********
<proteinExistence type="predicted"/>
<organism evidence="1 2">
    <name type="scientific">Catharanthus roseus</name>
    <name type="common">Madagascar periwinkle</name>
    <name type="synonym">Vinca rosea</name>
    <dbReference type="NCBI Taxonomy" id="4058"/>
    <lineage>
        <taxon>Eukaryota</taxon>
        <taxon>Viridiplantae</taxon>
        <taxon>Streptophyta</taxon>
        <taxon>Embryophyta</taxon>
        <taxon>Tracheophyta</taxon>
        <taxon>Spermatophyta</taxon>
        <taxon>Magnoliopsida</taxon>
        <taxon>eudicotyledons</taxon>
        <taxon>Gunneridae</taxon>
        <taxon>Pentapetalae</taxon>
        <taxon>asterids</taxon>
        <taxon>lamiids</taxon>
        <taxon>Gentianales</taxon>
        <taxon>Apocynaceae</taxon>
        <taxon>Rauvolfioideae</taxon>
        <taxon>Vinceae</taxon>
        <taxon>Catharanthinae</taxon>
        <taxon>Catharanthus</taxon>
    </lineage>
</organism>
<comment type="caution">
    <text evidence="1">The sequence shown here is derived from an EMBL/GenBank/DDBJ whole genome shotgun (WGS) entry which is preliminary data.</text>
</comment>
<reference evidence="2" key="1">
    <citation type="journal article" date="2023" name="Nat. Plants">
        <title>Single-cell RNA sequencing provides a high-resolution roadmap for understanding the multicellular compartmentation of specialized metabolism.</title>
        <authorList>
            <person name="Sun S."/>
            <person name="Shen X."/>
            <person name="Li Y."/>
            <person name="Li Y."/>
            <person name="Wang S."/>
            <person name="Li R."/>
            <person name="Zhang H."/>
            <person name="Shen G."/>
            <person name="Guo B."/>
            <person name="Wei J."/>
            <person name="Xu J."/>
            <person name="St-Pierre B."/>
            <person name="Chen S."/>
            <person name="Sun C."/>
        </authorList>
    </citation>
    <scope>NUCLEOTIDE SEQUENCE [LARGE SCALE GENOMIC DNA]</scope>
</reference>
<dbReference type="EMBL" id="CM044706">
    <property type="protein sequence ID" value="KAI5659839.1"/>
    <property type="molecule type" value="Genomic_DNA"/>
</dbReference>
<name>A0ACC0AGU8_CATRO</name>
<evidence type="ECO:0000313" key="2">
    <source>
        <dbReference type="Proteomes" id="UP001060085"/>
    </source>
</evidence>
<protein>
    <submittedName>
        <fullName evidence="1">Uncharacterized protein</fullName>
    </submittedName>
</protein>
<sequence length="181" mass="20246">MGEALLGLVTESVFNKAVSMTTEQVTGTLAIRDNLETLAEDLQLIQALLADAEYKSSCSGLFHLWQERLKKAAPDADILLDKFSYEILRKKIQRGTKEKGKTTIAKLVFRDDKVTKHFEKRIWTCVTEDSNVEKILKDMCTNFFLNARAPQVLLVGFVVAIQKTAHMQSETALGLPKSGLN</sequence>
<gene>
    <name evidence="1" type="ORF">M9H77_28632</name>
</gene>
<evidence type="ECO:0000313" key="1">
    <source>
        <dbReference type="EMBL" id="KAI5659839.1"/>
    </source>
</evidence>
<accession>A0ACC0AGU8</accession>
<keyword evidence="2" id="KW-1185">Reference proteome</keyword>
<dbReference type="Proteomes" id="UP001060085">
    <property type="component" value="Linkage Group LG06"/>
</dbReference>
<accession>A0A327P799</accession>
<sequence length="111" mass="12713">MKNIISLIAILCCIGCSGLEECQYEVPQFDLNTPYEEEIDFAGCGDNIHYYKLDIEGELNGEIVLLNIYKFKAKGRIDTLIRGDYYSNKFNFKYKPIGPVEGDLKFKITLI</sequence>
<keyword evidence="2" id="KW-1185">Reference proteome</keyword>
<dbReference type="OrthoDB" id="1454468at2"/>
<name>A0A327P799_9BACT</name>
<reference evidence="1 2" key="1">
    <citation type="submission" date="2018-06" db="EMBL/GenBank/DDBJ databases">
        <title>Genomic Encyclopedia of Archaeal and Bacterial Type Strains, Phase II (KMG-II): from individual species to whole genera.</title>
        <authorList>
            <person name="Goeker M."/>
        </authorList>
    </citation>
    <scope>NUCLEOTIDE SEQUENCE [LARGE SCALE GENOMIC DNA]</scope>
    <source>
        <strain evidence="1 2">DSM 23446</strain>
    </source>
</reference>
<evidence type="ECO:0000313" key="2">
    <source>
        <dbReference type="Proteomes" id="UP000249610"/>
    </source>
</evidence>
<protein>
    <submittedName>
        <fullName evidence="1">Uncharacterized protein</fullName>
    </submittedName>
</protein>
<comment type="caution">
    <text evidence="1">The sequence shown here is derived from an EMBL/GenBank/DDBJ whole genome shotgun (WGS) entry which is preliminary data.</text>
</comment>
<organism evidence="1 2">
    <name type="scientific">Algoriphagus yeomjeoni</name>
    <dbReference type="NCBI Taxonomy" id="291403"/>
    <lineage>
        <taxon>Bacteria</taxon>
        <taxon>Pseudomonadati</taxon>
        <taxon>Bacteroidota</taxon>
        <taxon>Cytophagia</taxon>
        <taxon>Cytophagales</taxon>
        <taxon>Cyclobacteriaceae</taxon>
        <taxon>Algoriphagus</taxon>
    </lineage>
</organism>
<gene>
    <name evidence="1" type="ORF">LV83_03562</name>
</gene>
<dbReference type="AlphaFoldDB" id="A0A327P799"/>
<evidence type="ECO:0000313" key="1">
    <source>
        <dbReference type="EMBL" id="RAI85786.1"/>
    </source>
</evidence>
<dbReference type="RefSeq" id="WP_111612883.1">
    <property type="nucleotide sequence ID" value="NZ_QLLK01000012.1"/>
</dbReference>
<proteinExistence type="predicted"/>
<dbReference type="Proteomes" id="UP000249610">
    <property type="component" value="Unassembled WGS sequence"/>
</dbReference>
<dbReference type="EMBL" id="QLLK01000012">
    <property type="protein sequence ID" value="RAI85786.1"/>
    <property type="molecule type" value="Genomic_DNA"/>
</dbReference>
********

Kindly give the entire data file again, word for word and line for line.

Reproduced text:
<proteinExistence type="predicted"/>
<organism evidence="1 2">
    <name type="scientific">Catharanthus roseus</name>
    <name type="common">Madagascar periwinkle</name>
    <name type="synonym">Vinca rosea</name>
    <dbReference type="NCBI Taxonomy" id="4058"/>
    <lineage>
        <taxon>Eukaryota</taxon>
        <taxon>Viridiplantae</taxon>
        <taxon>Streptophyta</taxon>
        <taxon>Embryophyta</taxon>
        <taxon>Tracheophyta</taxon>
        <taxon>Spermatophyta</taxon>
        <taxon>Magnoliopsida</taxon>
        <taxon>eudicotyledons</taxon>
        <taxon>Gunneridae</taxon>
        <taxon>Pentapetalae</taxon>
        <taxon>asterids</taxon>
        <taxon>lamiids</taxon>
        <taxon>Gentianales</taxon>
        <taxon>Apocynaceae</taxon>
        <taxon>Rauvolfioideae</taxon>
        <taxon>Vinceae</taxon>
        <taxon>Catharanthinae</taxon>
        <taxon>Catharanthus</taxon>
    </lineage>
</organism>
<comment type="caution">
    <text evidence="1">The sequence shown here is derived from an EMBL/GenBank/DDBJ whole genome shotgun (WGS) entry which is preliminary data.</text>
</comment>
<reference evidence="2" key="1">
    <citation type="journal article" date="2023" name="Nat. Plants">
        <title>Single-cell RNA sequencing provides a high-resolution roadmap for understanding the multicellular compartmentation of specialized metabolism.</title>
        <authorList>
            <person name="Sun S."/>
            <person name="Shen X."/>
            <person name="Li Y."/>
            <person name="Li Y."/>
            <person name="Wang S."/>
            <person name="Li R."/>
            <person name="Zhang H."/>
            <person name="Shen G."/>
            <person name="Guo B."/>
            <person name="Wei J."/>
            <person name="Xu J."/>
            <person name="St-Pierre B."/>
            <person name="Chen S."/>
            <person name="Sun C."/>
        </authorList>
    </citation>
    <scope>NUCLEOTIDE SEQUENCE [LARGE SCALE GENOMIC DNA]</scope>
</reference>
<dbReference type="EMBL" id="CM044706">
    <property type="protein sequence ID" value="KAI5659839.1"/>
    <property type="molecule type" value="Genomic_DNA"/>
</dbReference>
<name>A0ACC0AGU8_CATRO</name>
<evidence type="ECO:0000313" key="2">
    <source>
        <dbReference type="Proteomes" id="UP001060085"/>
    </source>
</evidence>
<protein>
    <submittedName>
        <fullName evidence="1">Uncharacterized protein</fullName>
    </submittedName>
</protein>
<sequence length="181" mass="20246">MGEALLGLVTESVFNKAVSMTTEQVTGTLAIRDNLETLAEDLQLIQALLADAEYKSSCSGLFHLWQERLKKAAPDADILLDKFSYEILRKKIQRGTKEKGKTTIAKLVFRDDKVTKHFEKRIWTCVTEDSNVEKILKDMCTNFFLNARAPQVLLVGFVVAIQKTAHMQSETALGLPKSGLN</sequence>
<gene>
    <name evidence="1" type="ORF">M9H77_28632</name>
</gene>
<evidence type="ECO:0000313" key="1">
    <source>
        <dbReference type="EMBL" id="KAI5659839.1"/>
    </source>
</evidence>
<accession>A0ACC0AGU8</accession>
<keyword evidence="2" id="KW-1185">Reference proteome</keyword>
<dbReference type="Proteomes" id="UP001060085">
    <property type="component" value="Linkage Group LG06"/>
</dbReference>
<accession>A0A327P799</accession>
<sequence length="111" mass="12713">MKNIISLIAILCCIGCSGLEECQYEVPQFDLNTPYEEEIDFAGCGDNIHYYKLDIEGELNGEIVLLNIYKFKAKGRIDTLIRGDYYSNKFNFKYKPIGPVEGDLKFKITLI</sequence>
<keyword evidence="2" id="KW-1185">Reference proteome</keyword>
<dbReference type="OrthoDB" id="1454468at2"/>
<name>A0A327P799_9BACT</name>
<reference evidence="1 2" key="1">
    <citation type="submission" date="2018-06" db="EMBL/GenBank/DDBJ databases">
        <title>Genomic Encyclopedia of Archaeal and Bacterial Type Strains, Phase II (KMG-II): from individual species to whole genera.</title>
        <authorList>
            <person name="Goeker M."/>
        </authorList>
    </citation>
    <scope>NUCLEOTIDE SEQUENCE [LARGE SCALE GENOMIC DNA]</scope>
    <source>
        <strain evidence="1 2">DSM 23446</strain>
    </source>
</reference>
<evidence type="ECO:0000313" key="2">
    <source>
        <dbReference type="Proteomes" id="UP000249610"/>
    </source>
</evidence>
<protein>
    <submittedName>
        <fullName evidence="1">Uncharacterized protein</fullName>
    </submittedName>
</protein>
<comment type="caution">
    <text evidence="1">The sequence shown here is derived from an EMBL/GenBank/DDBJ whole genome shotgun (WGS) entry which is preliminary data.</text>
</comment>
<organism evidence="1 2">
    <name type="scientific">Algoriphagus yeomjeoni</name>
    <dbReference type="NCBI Taxonomy" id="291403"/>
    <lineage>
        <taxon>Bacteria</taxon>
        <taxon>Pseudomonadati</taxon>
        <taxon>Bacteroidota</taxon>
        <taxon>Cytophagia</taxon>
        <taxon>Cytophagales</taxon>
        <taxon>Cyclobacteriaceae</taxon>
        <taxon>Algoriphagus</taxon>
    </lineage>
</organism>
<gene>
    <name evidence="1" type="ORF">LV83_03562</name>
</gene>
<dbReference type="AlphaFoldDB" id="A0A327P799"/>
<evidence type="ECO:0000313" key="1">
    <source>
        <dbReference type="EMBL" id="RAI85786.1"/>
    </source>
</evidence>
<dbReference type="RefSeq" id="WP_111612883.1">
    <property type="nucleotide sequence ID" value="NZ_QLLK01000012.1"/>
</dbReference>
<proteinExistence type="predicted"/>
<dbReference type="Proteomes" id="UP000249610">
    <property type="component" value="Unassembled WGS sequence"/>
</dbReference>
<dbReference type="EMBL" id="QLLK01000012">
    <property type="protein sequence ID" value="RAI85786.1"/>
    <property type="molecule type" value="Genomic_DNA"/>
</dbReference>